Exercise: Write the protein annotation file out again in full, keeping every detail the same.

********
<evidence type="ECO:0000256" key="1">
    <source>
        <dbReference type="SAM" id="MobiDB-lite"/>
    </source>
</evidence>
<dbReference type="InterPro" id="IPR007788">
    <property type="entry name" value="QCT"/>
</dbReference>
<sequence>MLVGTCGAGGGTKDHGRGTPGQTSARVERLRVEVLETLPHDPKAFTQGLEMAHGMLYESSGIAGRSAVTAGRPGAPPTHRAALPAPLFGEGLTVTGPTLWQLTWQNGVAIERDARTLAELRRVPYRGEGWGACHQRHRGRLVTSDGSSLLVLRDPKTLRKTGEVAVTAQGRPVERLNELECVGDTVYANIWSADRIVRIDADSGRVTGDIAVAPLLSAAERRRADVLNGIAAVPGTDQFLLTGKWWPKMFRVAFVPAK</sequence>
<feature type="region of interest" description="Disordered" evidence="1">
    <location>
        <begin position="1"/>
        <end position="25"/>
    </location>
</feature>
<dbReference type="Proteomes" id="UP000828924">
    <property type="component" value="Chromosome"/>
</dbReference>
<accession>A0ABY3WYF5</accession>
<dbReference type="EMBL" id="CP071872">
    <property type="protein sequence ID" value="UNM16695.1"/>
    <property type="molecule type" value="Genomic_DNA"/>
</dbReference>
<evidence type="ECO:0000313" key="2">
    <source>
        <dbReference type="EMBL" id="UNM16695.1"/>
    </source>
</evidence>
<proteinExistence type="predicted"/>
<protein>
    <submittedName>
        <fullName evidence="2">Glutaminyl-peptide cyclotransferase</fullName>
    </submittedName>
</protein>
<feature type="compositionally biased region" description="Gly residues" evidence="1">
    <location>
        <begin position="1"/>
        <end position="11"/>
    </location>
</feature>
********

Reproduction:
<evidence type="ECO:0000256" key="1">
    <source>
        <dbReference type="SAM" id="MobiDB-lite"/>
    </source>
</evidence>
<dbReference type="InterPro" id="IPR007788">
    <property type="entry name" value="QCT"/>
</dbReference>
<sequence>MLVGTCGAGGGTKDHGRGTPGQTSARVERLRVEVLETLPHDPKAFTQGLEMAHGMLYESSGIAGRSAVTAGRPGAPPTHRAALPAPLFGEGLTVTGPTLWQLTWQNGVAIERDARTLAELRRVPYRGEGWGACHQRHRGRLVTSDGSSLLVLRDPKTLRKTGEVAVTAQGRPVERLNELECVGDTVYANIWSADRIVRIDADSGRVTGDIAVAPLLSAAERRRADVLNGIAAVPGTDQFLLTGKWWPKMFRVAFVPAK</sequence>
<feature type="region of interest" description="Disordered" evidence="1">
    <location>
        <begin position="1"/>
        <end position="25"/>
    </location>
</feature>
<dbReference type="Proteomes" id="UP000828924">
    <property type="component" value="Chromosome"/>
</dbReference>
<accession>A0ABY3WYF5</accession>
<dbReference type="EMBL" id="CP071872">
    <property type="protein sequence ID" value="UNM16695.1"/>
    <property type="molecule type" value="Genomic_DNA"/>
</dbReference>
<evidence type="ECO:0000313" key="2">
    <source>
        <dbReference type="EMBL" id="UNM16695.1"/>
    </source>
</evidence>
<proteinExistence type="predicted"/>
<protein>
    <submittedName>
        <fullName evidence="2">Glutaminyl-peptide cyclotransferase</fullName>
    </submittedName>
</protein>
<feature type="compositionally biased region" description="Gly residues" evidence="1">
    <location>
        <begin position="1"/>
        <end position="11"/>
    </location>
</feature>